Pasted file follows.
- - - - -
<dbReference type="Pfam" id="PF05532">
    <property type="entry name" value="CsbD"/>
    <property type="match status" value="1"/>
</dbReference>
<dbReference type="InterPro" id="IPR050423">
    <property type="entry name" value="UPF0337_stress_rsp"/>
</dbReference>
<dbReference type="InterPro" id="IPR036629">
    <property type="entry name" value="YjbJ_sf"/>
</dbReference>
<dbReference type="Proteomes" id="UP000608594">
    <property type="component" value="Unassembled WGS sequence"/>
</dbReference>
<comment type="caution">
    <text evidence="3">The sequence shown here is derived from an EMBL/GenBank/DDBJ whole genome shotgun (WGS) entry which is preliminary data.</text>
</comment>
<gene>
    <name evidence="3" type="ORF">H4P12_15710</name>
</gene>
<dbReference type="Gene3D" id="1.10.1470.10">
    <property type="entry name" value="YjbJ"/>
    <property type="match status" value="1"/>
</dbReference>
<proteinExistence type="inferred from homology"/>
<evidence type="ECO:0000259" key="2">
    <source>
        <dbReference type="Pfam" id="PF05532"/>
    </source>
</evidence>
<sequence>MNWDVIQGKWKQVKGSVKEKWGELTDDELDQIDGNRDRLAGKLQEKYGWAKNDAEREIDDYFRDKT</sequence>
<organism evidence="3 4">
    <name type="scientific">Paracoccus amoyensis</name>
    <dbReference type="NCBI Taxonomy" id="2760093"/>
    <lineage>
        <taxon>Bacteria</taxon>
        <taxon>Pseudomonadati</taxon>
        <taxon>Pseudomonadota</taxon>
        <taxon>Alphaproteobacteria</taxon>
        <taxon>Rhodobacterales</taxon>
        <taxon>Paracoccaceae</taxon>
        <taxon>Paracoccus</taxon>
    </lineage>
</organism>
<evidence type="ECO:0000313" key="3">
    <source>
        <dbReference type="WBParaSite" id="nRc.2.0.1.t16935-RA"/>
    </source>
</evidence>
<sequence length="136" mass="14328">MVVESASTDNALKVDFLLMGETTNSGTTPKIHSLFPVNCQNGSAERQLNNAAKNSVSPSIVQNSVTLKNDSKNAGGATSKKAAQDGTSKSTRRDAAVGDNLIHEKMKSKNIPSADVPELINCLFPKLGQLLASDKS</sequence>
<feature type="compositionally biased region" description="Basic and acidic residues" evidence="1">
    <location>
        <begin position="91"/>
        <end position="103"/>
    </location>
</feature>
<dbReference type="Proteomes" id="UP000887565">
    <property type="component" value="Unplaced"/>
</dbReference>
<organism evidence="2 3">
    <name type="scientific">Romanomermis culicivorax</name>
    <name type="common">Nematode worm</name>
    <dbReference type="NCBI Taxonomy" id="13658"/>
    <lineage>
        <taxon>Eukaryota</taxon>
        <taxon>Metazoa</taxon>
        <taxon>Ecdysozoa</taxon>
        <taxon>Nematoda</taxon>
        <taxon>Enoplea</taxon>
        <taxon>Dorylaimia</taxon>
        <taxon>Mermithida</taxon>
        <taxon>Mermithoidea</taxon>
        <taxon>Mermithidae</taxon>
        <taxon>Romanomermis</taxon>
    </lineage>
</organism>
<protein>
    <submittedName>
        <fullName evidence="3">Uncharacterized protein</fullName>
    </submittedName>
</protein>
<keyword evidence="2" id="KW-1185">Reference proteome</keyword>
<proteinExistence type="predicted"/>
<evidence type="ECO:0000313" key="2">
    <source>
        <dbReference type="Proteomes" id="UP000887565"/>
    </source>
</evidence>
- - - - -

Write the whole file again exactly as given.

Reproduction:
<dbReference type="Pfam" id="PF05532">
    <property type="entry name" value="CsbD"/>
    <property type="match status" value="1"/>
</dbReference>
<dbReference type="InterPro" id="IPR050423">
    <property type="entry name" value="UPF0337_stress_rsp"/>
</dbReference>
<dbReference type="InterPro" id="IPR036629">
    <property type="entry name" value="YjbJ_sf"/>
</dbReference>
<dbReference type="Proteomes" id="UP000608594">
    <property type="component" value="Unassembled WGS sequence"/>
</dbReference>
<comment type="caution">
    <text evidence="3">The sequence shown here is derived from an EMBL/GenBank/DDBJ whole genome shotgun (WGS) entry which is preliminary data.</text>
</comment>
<gene>
    <name evidence="3" type="ORF">H4P12_15710</name>
</gene>
<dbReference type="Gene3D" id="1.10.1470.10">
    <property type="entry name" value="YjbJ"/>
    <property type="match status" value="1"/>
</dbReference>
<proteinExistence type="inferred from homology"/>
<evidence type="ECO:0000259" key="2">
    <source>
        <dbReference type="Pfam" id="PF05532"/>
    </source>
</evidence>
<sequence>MNWDVIQGKWKQVKGSVKEKWGELTDDELDQIDGNRDRLAGKLQEKYGWAKNDAEREIDDYFRDKT</sequence>
<organism evidence="3 4">
    <name type="scientific">Paracoccus amoyensis</name>
    <dbReference type="NCBI Taxonomy" id="2760093"/>
    <lineage>
        <taxon>Bacteria</taxon>
        <taxon>Pseudomonadati</taxon>
        <taxon>Pseudomonadota</taxon>
        <taxon>Alphaproteobacteria</taxon>
        <taxon>Rhodobacterales</taxon>
        <taxon>Paracoccaceae</taxon>
        <taxon>Paracoccus</taxon>
    </lineage>
</organism>
<evidence type="ECO:0000313" key="3">
    <source>
        <dbReference type="WBParaSite" id="nRc.2.0.1.t16935-RA"/>
    </source>
</evidence>
<sequence length="136" mass="14328">MVVESASTDNALKVDFLLMGETTNSGTTPKIHSLFPVNCQNGSAERQLNNAAKNSVSPSIVQNSVTLKNDSKNAGGATSKKAAQDGTSKSTRRDAAVGDNLIHEKMKSKNIPSADVPELINCLFPKLGQLLASDKS</sequence>
<feature type="compositionally biased region" description="Basic and acidic residues" evidence="1">
    <location>
        <begin position="91"/>
        <end position="103"/>
    </location>
</feature>
<dbReference type="Proteomes" id="UP000887565">
    <property type="component" value="Unplaced"/>
</dbReference>
<organism evidence="2 3">
    <name type="scientific">Romanomermis culicivorax</name>
    <name type="common">Nematode worm</name>
    <dbReference type="NCBI Taxonomy" id="13658"/>
    <lineage>
        <taxon>Eukaryota</taxon>
        <taxon>Metazoa</taxon>
        <taxon>Ecdysozoa</taxon>
        <taxon>Nematoda</taxon>
        <taxon>Enoplea</taxon>
        <taxon>Dorylaimia</taxon>
        <taxon>Mermithida</taxon>
        <taxon>Mermithoidea</taxon>
        <taxon>Mermithidae</taxon>
        <taxon>Romanomermis</taxon>
    </lineage>
</organism>
<protein>
    <submittedName>
        <fullName evidence="3">Uncharacterized protein</fullName>
    </submittedName>
</protein>
<keyword evidence="2" id="KW-1185">Reference proteome</keyword>
<proteinExistence type="predicted"/>
<evidence type="ECO:0000313" key="2">
    <source>
        <dbReference type="Proteomes" id="UP000887565"/>
    </source>
</evidence>